Deleting a file:
    This is done with the rm command. rm /home/user/somefile This command can also delete multiple files at one time, just give all the filenames on the command line: rm /home/user/somefile /home/user/someotherfile To remove a directory, give the directory name: rm /home/user/tmpdir, but only if the directory is empty (contains no files or directories). To delete a directory and the files and directories below it we must use a couple command line options. In this case, -rf. Command line options usually start with a - character, and are immediately followed by a single letter (or multiple letters signifying multiple different options.) The -r option means to recurse into the directory, deleting files it finds in the directory, and the -f option means to force the operation, deleting the directory even if files exist inside the directory. Most Linux commands accept a multitude of options to alter their default behavior. (For instance, the ls command accepts a multitude of options to change the order in which files listed are displayed.)

    Running a script/program:
    Up until now, we've been running commands (ls, mv, rm) by simply typing their name (and any options/arguments) and hitting <Enter>. This is because these commands/programs are installed in standard locations. When you execute a command using the shell, the shell looks through a list of directories for a file named like the command and then runs it with your selected options. This list of directories is called your PATH environment variable. You can see the current list of directories in your PATH by typing echo $PATH or env|grep PATH. You may already be familiar with the idea of PATH, as it is also used by MSDOS/Windows/Mac. If you want to run a program/script that is NOT installed in one of the directories in your PATH, you can either 1) modify your PATH environment variable, or 2) Give the full path to the program/script on the command line.

    For example, cPanel installs many useful scripts to fix various common problems in the /scripts directory. If the user quotas get messed up for some reason, you would run the /scripts/fixquotas script. If you just typed fixquotas (Even if you are in the /scripts directory) you would most likely receive the error message:
    bash: fixquotas: command not found
    To run the script, either give the full path: /scripts/fixquotas or modify your PATH to include /scripts: export PATH=$PATH:/scripts. (This command appends /scripts to the end of the current $PATH variable and resets the PATH variable. It only lasts until you log out.) Along the same lines, you may have seen reference to running a script in the current directory by prepending ./. This works because [b].[/] is a shortcut meaning the current working directory. So if you cd /scripts first, you can also run the fixquotas script by typing ./fixquotas. Internally the shell replaces . with /scripts so you're really running /scripts/fixquotas.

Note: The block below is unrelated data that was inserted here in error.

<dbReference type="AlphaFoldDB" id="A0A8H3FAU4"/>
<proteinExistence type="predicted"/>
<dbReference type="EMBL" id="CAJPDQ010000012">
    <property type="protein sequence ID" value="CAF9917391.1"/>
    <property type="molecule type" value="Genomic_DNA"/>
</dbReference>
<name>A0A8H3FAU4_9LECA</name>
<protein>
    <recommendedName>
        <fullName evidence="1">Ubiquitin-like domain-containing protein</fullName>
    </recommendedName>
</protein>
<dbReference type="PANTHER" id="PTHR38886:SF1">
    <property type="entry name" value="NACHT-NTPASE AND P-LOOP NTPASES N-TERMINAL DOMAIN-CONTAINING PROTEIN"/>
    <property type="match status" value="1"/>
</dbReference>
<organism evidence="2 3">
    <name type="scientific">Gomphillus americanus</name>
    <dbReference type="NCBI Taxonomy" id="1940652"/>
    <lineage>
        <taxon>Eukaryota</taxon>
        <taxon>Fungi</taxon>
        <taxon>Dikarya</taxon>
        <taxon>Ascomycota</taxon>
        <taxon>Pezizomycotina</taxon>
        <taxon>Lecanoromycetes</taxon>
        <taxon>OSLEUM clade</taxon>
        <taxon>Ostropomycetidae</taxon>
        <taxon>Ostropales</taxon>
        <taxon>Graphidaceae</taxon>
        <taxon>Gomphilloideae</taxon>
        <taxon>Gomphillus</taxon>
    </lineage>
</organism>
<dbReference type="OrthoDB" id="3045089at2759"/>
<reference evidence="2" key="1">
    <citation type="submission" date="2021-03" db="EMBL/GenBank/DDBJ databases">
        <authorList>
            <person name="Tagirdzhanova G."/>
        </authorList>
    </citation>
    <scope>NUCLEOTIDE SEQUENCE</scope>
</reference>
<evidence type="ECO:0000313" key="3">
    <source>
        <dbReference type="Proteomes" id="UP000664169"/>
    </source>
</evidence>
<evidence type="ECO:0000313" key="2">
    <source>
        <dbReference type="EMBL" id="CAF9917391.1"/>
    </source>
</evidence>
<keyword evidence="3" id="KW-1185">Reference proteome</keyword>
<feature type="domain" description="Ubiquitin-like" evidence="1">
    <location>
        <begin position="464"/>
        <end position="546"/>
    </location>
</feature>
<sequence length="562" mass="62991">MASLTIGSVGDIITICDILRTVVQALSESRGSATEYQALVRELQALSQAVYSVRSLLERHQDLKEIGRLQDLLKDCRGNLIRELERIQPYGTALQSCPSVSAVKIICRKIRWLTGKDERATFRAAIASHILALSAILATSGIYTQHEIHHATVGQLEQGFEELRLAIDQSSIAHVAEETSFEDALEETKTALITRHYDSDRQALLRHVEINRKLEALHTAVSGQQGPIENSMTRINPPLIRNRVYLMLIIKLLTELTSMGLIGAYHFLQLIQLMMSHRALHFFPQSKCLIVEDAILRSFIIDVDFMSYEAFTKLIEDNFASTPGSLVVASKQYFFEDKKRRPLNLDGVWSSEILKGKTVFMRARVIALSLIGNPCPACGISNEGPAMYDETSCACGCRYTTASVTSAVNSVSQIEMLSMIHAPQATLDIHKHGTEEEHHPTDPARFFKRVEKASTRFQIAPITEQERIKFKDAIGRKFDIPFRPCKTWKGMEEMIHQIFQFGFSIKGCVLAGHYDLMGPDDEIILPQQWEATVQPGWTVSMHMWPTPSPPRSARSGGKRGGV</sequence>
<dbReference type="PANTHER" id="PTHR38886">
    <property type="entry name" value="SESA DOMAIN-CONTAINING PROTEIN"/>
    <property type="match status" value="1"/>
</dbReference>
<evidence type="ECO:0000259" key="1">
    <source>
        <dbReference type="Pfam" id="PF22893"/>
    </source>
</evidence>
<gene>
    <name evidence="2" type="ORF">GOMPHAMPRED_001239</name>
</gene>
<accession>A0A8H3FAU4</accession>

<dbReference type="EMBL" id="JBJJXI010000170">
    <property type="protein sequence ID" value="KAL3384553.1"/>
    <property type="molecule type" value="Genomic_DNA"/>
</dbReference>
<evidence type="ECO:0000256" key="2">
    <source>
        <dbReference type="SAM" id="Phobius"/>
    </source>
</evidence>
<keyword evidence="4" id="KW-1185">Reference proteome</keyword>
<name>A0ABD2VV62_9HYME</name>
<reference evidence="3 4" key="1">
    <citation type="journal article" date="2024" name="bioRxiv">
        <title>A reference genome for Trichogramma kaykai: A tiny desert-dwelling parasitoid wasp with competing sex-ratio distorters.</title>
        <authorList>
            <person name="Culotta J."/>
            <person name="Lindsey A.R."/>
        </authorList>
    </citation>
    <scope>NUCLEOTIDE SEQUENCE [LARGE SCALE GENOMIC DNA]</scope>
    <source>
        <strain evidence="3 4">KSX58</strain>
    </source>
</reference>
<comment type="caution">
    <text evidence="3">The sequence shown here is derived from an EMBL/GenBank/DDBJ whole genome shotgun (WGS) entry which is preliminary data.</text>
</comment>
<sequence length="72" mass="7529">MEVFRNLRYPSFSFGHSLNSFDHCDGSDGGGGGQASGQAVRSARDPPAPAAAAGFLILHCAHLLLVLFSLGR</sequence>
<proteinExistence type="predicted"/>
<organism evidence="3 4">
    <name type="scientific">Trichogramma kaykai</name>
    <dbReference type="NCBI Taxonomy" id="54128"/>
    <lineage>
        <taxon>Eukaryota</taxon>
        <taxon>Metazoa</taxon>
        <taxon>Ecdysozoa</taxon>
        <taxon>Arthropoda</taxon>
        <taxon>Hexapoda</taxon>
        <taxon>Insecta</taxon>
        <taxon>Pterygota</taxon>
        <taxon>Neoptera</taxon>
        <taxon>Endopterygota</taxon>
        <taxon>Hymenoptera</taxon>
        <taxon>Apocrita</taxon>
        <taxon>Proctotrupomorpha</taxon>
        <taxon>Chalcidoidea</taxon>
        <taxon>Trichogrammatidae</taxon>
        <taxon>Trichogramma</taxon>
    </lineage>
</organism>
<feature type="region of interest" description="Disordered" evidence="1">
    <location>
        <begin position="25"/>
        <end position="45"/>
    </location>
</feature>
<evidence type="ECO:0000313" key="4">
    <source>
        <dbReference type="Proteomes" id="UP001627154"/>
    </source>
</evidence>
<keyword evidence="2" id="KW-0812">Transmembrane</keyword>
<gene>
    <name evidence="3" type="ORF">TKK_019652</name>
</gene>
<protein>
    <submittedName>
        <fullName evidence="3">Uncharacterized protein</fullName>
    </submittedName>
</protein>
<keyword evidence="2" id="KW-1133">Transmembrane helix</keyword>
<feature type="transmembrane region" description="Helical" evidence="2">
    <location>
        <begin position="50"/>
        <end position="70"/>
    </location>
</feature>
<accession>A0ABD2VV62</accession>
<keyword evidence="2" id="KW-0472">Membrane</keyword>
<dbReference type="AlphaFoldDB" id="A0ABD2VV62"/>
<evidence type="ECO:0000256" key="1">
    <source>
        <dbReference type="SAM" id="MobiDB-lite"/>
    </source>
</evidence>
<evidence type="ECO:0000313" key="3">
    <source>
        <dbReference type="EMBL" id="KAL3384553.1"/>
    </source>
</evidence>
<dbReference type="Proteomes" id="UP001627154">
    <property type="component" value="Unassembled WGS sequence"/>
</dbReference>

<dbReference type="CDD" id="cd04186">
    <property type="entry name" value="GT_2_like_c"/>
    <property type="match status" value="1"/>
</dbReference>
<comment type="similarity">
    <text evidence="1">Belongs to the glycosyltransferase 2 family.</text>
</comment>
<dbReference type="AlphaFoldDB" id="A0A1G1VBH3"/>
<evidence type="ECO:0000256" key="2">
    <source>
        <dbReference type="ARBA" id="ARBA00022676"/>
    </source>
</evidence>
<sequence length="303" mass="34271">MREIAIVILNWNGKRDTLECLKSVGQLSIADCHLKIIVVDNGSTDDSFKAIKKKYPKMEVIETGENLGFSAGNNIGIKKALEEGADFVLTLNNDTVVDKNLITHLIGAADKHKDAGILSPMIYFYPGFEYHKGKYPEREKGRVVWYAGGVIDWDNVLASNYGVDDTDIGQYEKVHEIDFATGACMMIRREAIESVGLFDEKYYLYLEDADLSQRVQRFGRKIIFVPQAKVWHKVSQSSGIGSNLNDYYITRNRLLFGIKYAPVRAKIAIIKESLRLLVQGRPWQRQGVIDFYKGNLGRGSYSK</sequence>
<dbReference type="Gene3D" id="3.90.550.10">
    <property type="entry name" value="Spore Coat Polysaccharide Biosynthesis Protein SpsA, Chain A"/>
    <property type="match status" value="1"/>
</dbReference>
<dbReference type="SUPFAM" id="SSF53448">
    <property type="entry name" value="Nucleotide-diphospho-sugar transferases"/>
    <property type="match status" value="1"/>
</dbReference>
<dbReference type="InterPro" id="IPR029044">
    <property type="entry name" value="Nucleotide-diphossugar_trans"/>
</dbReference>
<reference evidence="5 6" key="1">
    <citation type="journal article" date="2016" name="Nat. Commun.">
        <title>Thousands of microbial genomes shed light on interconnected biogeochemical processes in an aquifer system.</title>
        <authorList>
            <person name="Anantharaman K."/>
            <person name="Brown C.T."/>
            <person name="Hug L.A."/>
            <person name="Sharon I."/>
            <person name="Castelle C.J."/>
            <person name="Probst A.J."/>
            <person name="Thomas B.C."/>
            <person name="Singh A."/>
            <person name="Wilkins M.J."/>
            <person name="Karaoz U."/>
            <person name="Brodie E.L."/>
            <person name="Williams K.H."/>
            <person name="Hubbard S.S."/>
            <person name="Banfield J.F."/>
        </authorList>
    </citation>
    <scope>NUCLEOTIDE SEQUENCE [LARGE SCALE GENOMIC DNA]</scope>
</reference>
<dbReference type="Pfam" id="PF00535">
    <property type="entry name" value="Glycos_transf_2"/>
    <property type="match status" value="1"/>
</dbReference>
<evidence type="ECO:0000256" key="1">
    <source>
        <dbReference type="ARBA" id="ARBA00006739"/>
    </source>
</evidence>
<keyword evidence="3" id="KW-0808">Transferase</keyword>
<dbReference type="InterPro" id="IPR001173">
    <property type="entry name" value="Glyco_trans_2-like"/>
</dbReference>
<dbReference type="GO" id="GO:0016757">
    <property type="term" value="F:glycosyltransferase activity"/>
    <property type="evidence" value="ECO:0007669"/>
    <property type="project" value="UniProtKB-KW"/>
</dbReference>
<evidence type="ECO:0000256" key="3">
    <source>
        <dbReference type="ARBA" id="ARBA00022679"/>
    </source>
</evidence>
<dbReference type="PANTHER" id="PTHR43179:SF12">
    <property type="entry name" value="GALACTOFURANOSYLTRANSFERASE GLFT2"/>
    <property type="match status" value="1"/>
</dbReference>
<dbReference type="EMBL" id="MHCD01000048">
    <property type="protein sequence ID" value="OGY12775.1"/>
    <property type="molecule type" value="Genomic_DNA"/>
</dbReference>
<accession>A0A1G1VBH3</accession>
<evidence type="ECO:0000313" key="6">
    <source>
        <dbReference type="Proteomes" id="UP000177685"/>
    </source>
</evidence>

This post has ballooned to past the forum post length limit. More to come in future posts in this same thread. Please post any comments or requests here.

  2. #2
    Forum Administrator Power Poster Lyle@Spry's Avatar
    Join Date
    May 2005

    Default Installing software...

    To continue in the original purpose of this thread, we'll move on to how to install software from the command line. We'll eschew package managers like RPM or DEB for source compilation since it applies to all linux distributions equally. If your linux distribution offers a binary package (rpm, deb) for the software you wish to install, by all means use that instead. Compiling from source allows much greater control, and package maintainers sometimes take several days/weeks/years to release an updated package after the developer releases a new version of the source. So if you want the very latest version of a software package, source compilation is often the only way.

    Before I get too far, note that MOST *nix software can be installed following these commands, but definitely NOT ALL. Be sure to follow the developers documentation for detailed instructions for how to install their software. (Most *nix programs come with a README or INSTALL file, they should be considered the ultimate authority on installing that particular piece of software, regardless of what is written here.)

    In this example, we will be installing GNU hello, which was written
    as a model for all of the GNU coding standards and other recommended practices.
    First up, we'll need to get the source onto the server. You could simply download hello-2.3.tar.gz to your desktop computer and then upload it to your server, but why bother with two trips? SSH to your server and run this:
    curl -O
    or, if you don't have curl installed:
    Both of which are command line tools to download a given url. (wget even goes as far as to call itself a non-interactive web browser!)

    You should now have the file hello-2.3.tar.gz in your current working directory on the server.

    Next, we'll need to extract this tar.gz archive (it's like a zip or rar file) commonly called a tarball.
    tar xzf hello-2.3.tar.gz